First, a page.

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Numbers and Digits

Date: 09/21/2000 at 23:45:34
From: Diana Avila
Subject: Numbers and Digits

What is a digit?  Why can't we call a digit a number?        

This is the question my first grade class came up with today during 
math. I was explaining to them that numbers are made up of digits.  
Some numbers have one digit, some have two digits, and so on. We 
wrote numbers on the board and pointed out the digits before going 
into our ArithmeTwists (workbook). After the lesson, my students 
still wanted to call digits numbers. They didn't really understand 
the concept of "digit."  They wanted to know what it was and why it 
wasn't just called a number.

Thanks, Dr. Math.

Date: 09/22/2000 at 15:11:41
From: Doctor Peterson
Subject: Re: Numbers and Digits

Hi, Diana. Good question!

I occasionally see questions from students asking about "how to divide 
three numbers by two numbers," or "how many numbers there are in pi," 
and their use of "number" in place of "digit" makes me feel as if they 
were scraping chalk on a blackboard. Why does it bother me so much?

A digit is PART of a number (or rather, of a numeral). A number is an 
actual quantity, whereas a digit is only discussed within the context 
of the numeral in which it is used. The important thing is that 
numbers are not made up of other numbers, but of digits. There are 
only ten different digits, but infinitely many numbers; there is only 
one way to combine digits (by writing them next to one another), but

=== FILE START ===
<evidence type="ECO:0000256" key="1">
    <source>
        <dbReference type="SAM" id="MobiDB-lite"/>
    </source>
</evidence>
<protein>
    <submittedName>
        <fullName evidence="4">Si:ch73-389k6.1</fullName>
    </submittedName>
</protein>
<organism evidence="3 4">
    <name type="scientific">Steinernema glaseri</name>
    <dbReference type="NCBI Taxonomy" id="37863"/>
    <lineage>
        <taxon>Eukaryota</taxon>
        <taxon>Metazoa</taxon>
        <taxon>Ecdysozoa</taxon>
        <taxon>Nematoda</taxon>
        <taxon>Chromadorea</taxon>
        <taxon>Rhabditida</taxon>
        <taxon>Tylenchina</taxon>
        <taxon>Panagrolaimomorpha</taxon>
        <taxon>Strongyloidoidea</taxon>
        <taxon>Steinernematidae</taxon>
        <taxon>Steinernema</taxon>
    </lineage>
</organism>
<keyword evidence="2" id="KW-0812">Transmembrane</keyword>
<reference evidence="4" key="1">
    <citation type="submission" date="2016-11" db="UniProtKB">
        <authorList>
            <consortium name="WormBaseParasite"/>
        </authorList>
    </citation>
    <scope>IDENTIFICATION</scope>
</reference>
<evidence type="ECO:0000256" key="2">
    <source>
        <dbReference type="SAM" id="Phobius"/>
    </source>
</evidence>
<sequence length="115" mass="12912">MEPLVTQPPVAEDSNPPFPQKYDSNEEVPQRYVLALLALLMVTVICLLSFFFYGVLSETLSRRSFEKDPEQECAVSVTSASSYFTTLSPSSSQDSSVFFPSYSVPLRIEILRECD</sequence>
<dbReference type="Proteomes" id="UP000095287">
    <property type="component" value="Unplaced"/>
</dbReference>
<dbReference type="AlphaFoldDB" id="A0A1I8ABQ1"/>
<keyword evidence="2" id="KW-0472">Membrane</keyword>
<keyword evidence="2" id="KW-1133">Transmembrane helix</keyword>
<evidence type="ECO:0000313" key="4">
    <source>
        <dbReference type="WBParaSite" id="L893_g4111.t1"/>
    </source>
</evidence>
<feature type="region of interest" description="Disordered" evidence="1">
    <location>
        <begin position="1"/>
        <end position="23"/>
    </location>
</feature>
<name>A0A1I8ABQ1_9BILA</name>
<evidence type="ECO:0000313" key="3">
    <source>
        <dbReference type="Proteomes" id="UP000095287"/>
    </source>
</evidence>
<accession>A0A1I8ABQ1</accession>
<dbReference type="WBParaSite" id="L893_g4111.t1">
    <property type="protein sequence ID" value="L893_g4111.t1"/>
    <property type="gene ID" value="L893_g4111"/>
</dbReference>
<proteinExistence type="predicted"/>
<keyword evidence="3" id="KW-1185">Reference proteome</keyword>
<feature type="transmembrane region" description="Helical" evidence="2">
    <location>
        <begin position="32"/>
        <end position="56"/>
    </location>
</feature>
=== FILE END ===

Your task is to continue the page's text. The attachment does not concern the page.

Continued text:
there are many ways to combine numbers (add, subtract, multiply, ...). 
Some numbers are written with only one digit, it's true; but when we 
write a bigger number, we use digits, not numbers, to write it.

It's similar to the situation with words and letters. "A" in "BAT" 
is a letter, specifically the second letter in the word. "A" in 
"A student asked an interesting question" is a word, which just 
happens to be written with only one letter, namely "A." The two "A"s 
are different things, and it can be important to distinguish between 
words and letters; we don't say "BAT is made up of three words," do 
we? Similarly, "312" is made up of three digits, not three numbers. 
(Of course, "B" and "T" aren't words; but "bee" and "tea" are!)

To put it simply, distinguishing the two words allows us to say what 
we mean more clearly. When we are talking about putting symbols 
together to form numbers, we call "2" a digit, and it's clear what we 
are talking about. When we count the number of boys in my family, we 
call "2" a number. I can't put the number of boys and the number of 
girls together and get 21, but I can add them and get 3. 

Since numbers and digits are used in different ways, they have 
different names.

- Doctor Peterson, The Math Forum   
Associated Topics:
Elementary Definitions
Elementary Number Sense/About Numbers
Middle School Definitions
Middle School Number Sense/About Numbers

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